“Oh, I wish I could,” exclaimed Ayo, “I’ve been seeking the truth about God for so long.”
“There is good news for you, son,” the tough bearded warrior said smiling with a big sparkle. “Jesus said, ‘Ask and it shall be given you; seek and ye shall find; knock and it shall be opened unto you, for everyone that asketh receiveth; and to him that knocketh it shall be opened…’ Look at us, we are no longer warriors as we once were, we are now peacemakers, seeking to let our light shine that all people everywhere shall glorify the Father in heaven! But how? I’ve done all sorts of things to please God. I’ve offered human life, animal life, gone through all kinds of rituals, but it leaves me empty and unsatisfied. Now I’m not one of his chosen twelve disciples, and I haven’t heard all His teaching, but I’m sure it begins by believing that He is the Messiah, the Son of God, and turning from our sinful ways to His Holy life. And this may help also-He taught us a prayer. Try to remember it:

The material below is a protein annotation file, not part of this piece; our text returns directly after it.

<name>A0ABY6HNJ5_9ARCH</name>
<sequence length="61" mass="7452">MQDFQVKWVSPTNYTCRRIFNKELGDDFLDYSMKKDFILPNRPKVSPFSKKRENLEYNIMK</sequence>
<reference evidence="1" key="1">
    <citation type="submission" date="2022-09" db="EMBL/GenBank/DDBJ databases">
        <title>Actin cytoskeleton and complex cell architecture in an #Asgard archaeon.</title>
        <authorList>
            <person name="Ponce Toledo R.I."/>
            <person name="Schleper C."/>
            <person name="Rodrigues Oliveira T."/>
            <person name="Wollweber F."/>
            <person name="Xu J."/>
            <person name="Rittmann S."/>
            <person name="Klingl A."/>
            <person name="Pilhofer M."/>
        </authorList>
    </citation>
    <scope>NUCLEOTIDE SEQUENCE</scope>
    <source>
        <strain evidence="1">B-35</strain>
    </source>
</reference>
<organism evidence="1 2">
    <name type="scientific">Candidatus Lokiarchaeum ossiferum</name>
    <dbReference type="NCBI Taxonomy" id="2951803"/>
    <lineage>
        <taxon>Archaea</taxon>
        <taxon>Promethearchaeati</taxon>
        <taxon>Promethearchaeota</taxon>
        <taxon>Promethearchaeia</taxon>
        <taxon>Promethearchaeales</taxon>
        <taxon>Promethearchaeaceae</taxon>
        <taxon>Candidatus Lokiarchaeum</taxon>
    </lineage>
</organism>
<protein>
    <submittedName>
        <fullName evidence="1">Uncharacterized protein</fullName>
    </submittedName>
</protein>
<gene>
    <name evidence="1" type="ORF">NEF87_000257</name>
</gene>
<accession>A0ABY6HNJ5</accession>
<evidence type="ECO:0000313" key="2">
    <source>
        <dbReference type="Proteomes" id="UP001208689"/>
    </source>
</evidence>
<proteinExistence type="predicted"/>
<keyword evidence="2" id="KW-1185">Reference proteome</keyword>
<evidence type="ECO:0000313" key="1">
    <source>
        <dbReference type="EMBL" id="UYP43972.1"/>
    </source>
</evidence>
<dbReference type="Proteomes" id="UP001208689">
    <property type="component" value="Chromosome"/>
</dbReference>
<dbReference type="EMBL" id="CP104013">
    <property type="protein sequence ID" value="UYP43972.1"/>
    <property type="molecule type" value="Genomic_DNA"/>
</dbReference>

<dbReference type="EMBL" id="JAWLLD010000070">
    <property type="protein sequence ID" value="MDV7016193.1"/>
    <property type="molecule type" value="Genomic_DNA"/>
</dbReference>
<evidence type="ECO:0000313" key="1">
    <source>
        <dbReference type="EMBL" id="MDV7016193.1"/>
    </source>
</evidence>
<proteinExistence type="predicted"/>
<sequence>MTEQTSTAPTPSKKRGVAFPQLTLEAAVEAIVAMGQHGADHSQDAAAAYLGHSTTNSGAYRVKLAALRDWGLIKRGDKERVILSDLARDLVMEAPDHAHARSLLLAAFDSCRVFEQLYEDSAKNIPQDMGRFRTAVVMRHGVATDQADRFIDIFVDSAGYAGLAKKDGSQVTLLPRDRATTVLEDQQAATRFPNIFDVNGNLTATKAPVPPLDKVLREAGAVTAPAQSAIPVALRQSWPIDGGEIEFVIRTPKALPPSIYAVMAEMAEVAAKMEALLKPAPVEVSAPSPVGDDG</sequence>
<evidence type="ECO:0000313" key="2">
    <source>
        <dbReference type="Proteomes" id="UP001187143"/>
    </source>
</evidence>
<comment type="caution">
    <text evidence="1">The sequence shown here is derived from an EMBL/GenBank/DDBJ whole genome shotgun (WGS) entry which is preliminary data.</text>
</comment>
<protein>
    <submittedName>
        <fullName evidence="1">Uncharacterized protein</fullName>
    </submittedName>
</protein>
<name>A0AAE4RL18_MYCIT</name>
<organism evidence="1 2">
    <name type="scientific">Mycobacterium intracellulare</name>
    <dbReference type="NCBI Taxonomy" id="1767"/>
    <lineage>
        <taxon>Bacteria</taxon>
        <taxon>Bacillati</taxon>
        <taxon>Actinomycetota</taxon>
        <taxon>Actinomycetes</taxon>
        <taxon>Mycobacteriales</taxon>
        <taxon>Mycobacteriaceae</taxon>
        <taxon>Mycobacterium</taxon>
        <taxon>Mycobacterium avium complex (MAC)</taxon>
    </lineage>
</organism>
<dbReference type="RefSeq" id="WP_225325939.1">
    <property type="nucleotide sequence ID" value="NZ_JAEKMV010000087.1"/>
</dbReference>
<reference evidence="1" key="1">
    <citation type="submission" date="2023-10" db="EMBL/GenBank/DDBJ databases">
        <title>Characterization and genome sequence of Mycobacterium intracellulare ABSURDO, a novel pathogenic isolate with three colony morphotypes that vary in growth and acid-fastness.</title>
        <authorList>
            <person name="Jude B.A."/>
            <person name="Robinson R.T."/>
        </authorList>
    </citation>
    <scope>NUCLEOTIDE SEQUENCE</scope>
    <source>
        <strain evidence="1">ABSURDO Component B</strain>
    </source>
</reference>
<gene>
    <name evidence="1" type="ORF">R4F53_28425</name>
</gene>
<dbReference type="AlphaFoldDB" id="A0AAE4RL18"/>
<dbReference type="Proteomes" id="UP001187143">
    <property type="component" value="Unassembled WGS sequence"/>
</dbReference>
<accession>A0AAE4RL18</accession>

‘Our Father, which art in Heaven, hallowed be Thy name, Thy kingdom come, Thy will be done, in earth, as it is in Heaven; Give us this day our daily bread, and Forgive us our debts as we forgive our debtors, and Lead us not into temptation, but deliver us from evil; For thine is the kingdom, and the power, and the glory, Forever…. Amen.'”

The words were softly spoken but they shook with authority. Ayo looked around, every head was bowed, hands were lifted up and everyone had gathered in a small circle. He could see tears in the eyes of some of the people, but they were smiling!! “Smiling,” Ayo thought. He had never seen the likes before. Then he heard them singing.